Magnus Carlsen won the World Chess Championship 2018 last month, successfully defending his title against the American Fabiano Caruana. All twelve classical games were drawn, and the Championship was decided in the rapid games of tiebreak. Magnus believed that he is a much better player than Fabiano when it comes to rapid chess, and decided to draw Game-12 even though he had chances to push for a win.
The entire Match has been one hell of a roller coaster ride. Even though all the main classical games were drawn, they were all really interesting and the chess fans were on the edge of their seats (along with the players xD).
Today we are going to analyze some of the critical moments from this World Championship Match, and try to figure out answers for the following questions:
1. Why Caruana (and Carlsen) took so much time thinking to make a move?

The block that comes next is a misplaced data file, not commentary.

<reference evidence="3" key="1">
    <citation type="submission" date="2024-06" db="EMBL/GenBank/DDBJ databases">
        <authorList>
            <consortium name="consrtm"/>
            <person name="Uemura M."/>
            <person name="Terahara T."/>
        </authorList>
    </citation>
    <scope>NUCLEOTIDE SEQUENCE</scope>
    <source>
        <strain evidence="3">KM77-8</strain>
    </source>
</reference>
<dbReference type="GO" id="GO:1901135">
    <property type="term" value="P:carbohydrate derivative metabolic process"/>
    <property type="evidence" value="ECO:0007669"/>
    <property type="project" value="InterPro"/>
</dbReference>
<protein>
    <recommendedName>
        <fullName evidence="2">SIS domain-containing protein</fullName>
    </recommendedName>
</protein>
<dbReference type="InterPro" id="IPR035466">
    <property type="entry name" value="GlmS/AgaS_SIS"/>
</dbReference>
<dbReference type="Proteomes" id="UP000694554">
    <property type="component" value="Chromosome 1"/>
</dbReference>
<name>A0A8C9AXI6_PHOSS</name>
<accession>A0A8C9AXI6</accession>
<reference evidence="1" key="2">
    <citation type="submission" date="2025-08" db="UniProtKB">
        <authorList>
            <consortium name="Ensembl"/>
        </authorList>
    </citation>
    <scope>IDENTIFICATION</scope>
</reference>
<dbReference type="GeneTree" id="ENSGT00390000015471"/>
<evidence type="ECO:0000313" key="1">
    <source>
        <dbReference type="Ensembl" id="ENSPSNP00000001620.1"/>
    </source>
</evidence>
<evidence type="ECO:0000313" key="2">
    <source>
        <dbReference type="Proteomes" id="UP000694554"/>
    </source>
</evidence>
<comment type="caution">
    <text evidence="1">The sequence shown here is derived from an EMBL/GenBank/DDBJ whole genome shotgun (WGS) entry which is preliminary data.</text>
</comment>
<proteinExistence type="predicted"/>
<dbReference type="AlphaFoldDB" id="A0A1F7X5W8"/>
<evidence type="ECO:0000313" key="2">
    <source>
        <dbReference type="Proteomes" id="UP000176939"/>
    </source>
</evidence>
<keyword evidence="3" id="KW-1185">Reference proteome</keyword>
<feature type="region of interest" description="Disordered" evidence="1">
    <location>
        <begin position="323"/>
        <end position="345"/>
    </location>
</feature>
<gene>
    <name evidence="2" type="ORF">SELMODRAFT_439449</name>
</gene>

2. How do they (top chess grandmasters) manage their time during a chess game?
3. What do top grandmasters do when the game goes out of their preparation?
4. How do they make decisions during critical moments?
5. And so much more..
Our guest coach IM Asaf Givon (who has also created the courses Mastering the Middlegame in Kasparov’s Style, From Opening to Middlegame, and Practical Endgames) has prepared an instructive video lesson for you, analyzing the first game of the World Championship Match. In this video, he explains the reason why both, Carlsen and Caruana, take several minutes to make a move, how they plan, their understanding of critical positions and, most importantly, how they manage their time during the game.
You can watch the video lesson below:
RecommendedLearn 4 simple ways to deal with time trouble, creativity in chess, and much more from the FREE course “How to Succeed in Chess”
P.S. Asaf also prepared two video lessons during the start of the WC Match, where he analyzed the strengths of Carlsen and Caruana from their past games. If you missed it, you can find it here and here.